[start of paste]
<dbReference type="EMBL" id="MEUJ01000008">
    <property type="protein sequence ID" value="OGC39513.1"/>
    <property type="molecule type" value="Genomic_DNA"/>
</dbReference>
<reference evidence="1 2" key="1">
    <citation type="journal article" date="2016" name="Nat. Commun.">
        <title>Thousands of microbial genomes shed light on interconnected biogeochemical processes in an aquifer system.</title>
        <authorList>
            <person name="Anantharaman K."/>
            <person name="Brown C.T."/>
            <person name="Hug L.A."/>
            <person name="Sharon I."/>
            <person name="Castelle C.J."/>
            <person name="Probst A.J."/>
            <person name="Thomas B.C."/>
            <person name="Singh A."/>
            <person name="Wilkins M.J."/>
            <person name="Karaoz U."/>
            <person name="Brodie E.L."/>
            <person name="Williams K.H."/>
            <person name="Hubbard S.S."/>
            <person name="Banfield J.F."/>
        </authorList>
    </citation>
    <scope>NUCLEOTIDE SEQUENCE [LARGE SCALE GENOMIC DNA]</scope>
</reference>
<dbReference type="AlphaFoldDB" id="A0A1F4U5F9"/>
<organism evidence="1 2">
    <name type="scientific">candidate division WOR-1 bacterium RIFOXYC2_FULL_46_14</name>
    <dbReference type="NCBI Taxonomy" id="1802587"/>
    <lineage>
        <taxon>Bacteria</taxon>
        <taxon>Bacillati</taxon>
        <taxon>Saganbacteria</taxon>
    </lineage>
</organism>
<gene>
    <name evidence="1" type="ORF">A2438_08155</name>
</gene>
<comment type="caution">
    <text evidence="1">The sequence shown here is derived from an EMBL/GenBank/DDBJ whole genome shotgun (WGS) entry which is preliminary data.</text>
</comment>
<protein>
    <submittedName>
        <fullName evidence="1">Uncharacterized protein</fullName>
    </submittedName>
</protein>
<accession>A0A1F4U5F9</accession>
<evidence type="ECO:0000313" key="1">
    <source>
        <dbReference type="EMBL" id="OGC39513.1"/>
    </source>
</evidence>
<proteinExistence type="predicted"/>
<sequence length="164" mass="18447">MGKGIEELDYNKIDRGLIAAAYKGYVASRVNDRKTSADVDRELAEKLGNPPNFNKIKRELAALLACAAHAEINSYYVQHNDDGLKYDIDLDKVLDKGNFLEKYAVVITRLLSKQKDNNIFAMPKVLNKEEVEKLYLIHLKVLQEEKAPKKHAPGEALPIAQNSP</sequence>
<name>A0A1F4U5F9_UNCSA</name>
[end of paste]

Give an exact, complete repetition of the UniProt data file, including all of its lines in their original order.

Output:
<dbReference type="EMBL" id="MEUJ01000008">
    <property type="protein sequence ID" value="OGC39513.1"/>
    <property type="molecule type" value="Genomic_DNA"/>
</dbReference>
<reference evidence="1 2" key="1">
    <citation type="journal article" date="2016" name="Nat. Commun.">
        <title>Thousands of microbial genomes shed light on interconnected biogeochemical processes in an aquifer system.</title>
        <authorList>
            <person name="Anantharaman K."/>
            <person name="Brown C.T."/>
            <person name="Hug L.A."/>
            <person name="Sharon I."/>
            <person name="Castelle C.J."/>
            <person name="Probst A.J."/>
            <person name="Thomas B.C."/>
            <person name="Singh A."/>
            <person name="Wilkins M.J."/>
            <person name="Karaoz U."/>
            <person name="Brodie E.L."/>
            <person name="Williams K.H."/>
            <person name="Hubbard S.S."/>
            <person name="Banfield J.F."/>
        </authorList>
    </citation>
    <scope>NUCLEOTIDE SEQUENCE [LARGE SCALE GENOMIC DNA]</scope>
</reference>
<dbReference type="AlphaFoldDB" id="A0A1F4U5F9"/>
<organism evidence="1 2">
    <name type="scientific">candidate division WOR-1 bacterium RIFOXYC2_FULL_46_14</name>
    <dbReference type="NCBI Taxonomy" id="1802587"/>
    <lineage>
        <taxon>Bacteria</taxon>
        <taxon>Bacillati</taxon>
        <taxon>Saganbacteria</taxon>
    </lineage>
</organism>
<gene>
    <name evidence="1" type="ORF">A2438_08155</name>
</gene>
<comment type="caution">
    <text evidence="1">The sequence shown here is derived from an EMBL/GenBank/DDBJ whole genome shotgun (WGS) entry which is preliminary data.</text>
</comment>
<protein>
    <submittedName>
        <fullName evidence="1">Uncharacterized protein</fullName>
    </submittedName>
</protein>
<accession>A0A1F4U5F9</accession>
<evidence type="ECO:0000313" key="1">
    <source>
        <dbReference type="EMBL" id="OGC39513.1"/>
    </source>
</evidence>
<proteinExistence type="predicted"/>
<sequence length="164" mass="18447">MGKGIEELDYNKIDRGLIAAAYKGYVASRVNDRKTSADVDRELAEKLGNPPNFNKIKRELAALLACAAHAEINSYYVQHNDDGLKYDIDLDKVLDKGNFLEKYAVVITRLLSKQKDNNIFAMPKVLNKEEVEKLYLIHLKVLQEEKAPKKHAPGEALPIAQNSP</sequence>
<name>A0A1F4U5F9_UNCSA</name>